Bettman: 'Clearly the union doesnt want to make a deal'


Bettman: 'Clearly the union doesnt want to make a deal'

Those that know him best said it was genuine anger in NHL commissioner Gary Bettmans eyes as he delivered a 30-plus-minute diatribe ripping into the NHLPA on Thursday evening at the Westin Hotel in New York City.
Bettman and NHL deputy commissioner Bill Daly rejected the NHLPAs latest offer for an eight-year CBA that included 300 million in make whole money and loosened player contract rights in most areas. But Bettman and Daly both insisted they were willing to die on the hill for a 10-year CBA that limits the term for contracts at five years or seven years for players re-signing with their own team and doesnt allow more than a five percent variance in salary each season.
They added a little insult to the injury of rejecting the deal by simply calling NHLPA special counsel Steve Fehr and leaving a voice mail message, and then Bettman started the verbal bombing that seemed equal parts angry, distressed and despondent.
The key for all of us is to have a long-term agreement. Thats what the fans deserve, said Bettman. Thats what the game deserves. Thats what the players deserve. Thats what all of the leagues business partners deserve.
The four new owners wanted to push ahead and do something bold. They virtually put a new 100 million on the table to show that they wanted to get the game back and play as soon as possible.
The unions response was shockingly silent, so to speak, in terms of reaction. There was almost no reaction other than thank you, well take the 100 million. The owners were beside themselves. Some of them I had never seen that emotional. They said they dont know what happened, but this process is over. Clearly the union doesnt want to make a deal.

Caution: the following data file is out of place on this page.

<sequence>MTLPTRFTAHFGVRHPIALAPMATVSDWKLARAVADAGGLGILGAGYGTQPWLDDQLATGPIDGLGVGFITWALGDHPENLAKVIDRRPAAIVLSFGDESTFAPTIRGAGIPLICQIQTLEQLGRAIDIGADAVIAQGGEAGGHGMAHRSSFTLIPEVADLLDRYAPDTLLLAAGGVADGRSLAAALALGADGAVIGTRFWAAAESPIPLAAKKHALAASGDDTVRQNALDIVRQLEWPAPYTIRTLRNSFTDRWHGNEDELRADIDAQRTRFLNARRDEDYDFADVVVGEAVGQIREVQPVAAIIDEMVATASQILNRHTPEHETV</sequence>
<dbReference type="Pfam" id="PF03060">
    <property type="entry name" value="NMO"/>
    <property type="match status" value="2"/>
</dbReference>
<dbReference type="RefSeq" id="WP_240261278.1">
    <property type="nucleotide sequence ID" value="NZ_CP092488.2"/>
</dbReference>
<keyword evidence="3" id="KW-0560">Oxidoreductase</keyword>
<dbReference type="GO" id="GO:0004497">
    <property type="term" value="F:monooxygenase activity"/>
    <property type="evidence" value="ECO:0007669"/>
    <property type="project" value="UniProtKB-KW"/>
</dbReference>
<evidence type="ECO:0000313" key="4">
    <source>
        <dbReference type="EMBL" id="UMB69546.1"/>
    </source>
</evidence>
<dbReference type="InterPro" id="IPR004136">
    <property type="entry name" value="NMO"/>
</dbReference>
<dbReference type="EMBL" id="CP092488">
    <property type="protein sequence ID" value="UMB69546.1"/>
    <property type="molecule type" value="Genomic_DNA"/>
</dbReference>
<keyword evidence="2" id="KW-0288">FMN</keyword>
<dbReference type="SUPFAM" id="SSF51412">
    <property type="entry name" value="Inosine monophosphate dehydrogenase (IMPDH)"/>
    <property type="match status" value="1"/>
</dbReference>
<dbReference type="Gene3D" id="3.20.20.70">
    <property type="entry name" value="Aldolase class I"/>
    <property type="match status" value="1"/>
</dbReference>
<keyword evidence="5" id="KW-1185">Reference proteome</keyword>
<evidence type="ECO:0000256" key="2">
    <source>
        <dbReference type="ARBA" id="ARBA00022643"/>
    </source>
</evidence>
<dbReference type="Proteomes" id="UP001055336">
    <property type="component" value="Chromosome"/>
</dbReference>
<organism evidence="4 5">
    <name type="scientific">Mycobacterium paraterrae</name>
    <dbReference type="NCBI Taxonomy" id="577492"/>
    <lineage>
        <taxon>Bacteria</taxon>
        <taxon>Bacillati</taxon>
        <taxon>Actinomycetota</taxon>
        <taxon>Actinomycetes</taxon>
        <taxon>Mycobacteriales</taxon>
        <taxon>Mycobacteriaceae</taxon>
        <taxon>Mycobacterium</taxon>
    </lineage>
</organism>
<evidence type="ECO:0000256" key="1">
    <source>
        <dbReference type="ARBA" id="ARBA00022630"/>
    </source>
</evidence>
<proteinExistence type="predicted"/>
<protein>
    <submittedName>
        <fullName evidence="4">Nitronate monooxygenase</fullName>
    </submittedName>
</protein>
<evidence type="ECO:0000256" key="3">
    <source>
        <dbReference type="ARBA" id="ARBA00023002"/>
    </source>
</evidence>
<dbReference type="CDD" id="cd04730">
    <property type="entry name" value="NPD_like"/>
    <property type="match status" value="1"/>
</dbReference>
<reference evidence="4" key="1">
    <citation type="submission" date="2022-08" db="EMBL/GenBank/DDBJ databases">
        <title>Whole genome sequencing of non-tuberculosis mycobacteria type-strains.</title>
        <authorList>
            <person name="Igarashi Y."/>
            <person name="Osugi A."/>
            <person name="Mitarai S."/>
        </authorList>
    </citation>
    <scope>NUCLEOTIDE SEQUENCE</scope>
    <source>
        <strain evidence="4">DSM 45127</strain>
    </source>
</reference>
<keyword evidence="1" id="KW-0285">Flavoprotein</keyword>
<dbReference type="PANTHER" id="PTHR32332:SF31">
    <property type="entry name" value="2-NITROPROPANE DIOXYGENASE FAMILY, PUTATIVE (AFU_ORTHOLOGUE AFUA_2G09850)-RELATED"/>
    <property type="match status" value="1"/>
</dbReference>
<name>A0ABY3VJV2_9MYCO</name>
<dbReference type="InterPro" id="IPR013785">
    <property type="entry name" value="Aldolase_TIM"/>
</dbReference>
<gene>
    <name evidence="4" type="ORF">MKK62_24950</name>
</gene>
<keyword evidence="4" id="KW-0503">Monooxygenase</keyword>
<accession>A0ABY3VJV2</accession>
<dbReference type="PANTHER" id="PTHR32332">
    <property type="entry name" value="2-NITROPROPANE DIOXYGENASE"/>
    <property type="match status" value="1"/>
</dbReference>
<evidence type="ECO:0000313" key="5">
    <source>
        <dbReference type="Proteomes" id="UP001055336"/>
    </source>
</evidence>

Bettman went on to illustrate a negotiation where they clearly identified three things from the players: a 10-year CBA that would guarantee labor peace for a significant portion of time, a five-year term limit on contract for players that protect GMs from themselves and the five percent variance limit for year-to-year salaries that would eliminate the back-diving contracts. The NHL was giving in certain areas to get those necessary CBA features, according to Bettman, and was looking for a simple yes or no answer on Thursday.
Instead they got an NHLPA offer that moved partially toward the league, and that caused steam to start pouring out of Bettmans ears. Also unimpressed were the four moderate owners from Pittsburgh, Toronto, Winnipeg and Tampa Bay that got involved with negotiations this week.
We have all spent too much time without any real progress at the expense of our fans, our sponsor and the communities we serve. It was time to make bold moves and get a deal, said Pittsburgh co-owner Ron Burkle. Many people think we got over our skis and they are probably right, but we wanted to do everything we could to get back to hockey now. We didnt hold back.
We made substantial movement on our end quickly, but unfortunately that was not met with the same level of movement from the other side. The players asked us to be patient and keep working with them. We came back with an aggressive commitment to pensions which we felt was well received. We needed a response on key items that were important to us, but we were optimistic that we were down to very few issues. I believe a deal was within reach. We were therefore surprised when the Fehrs made a unilateral and 'non-negotiable' decision which is their right, to end the playerowner process that has moved us farther in two days than we moved at any time in the past months. I hope that going backwards does not prevent a deal.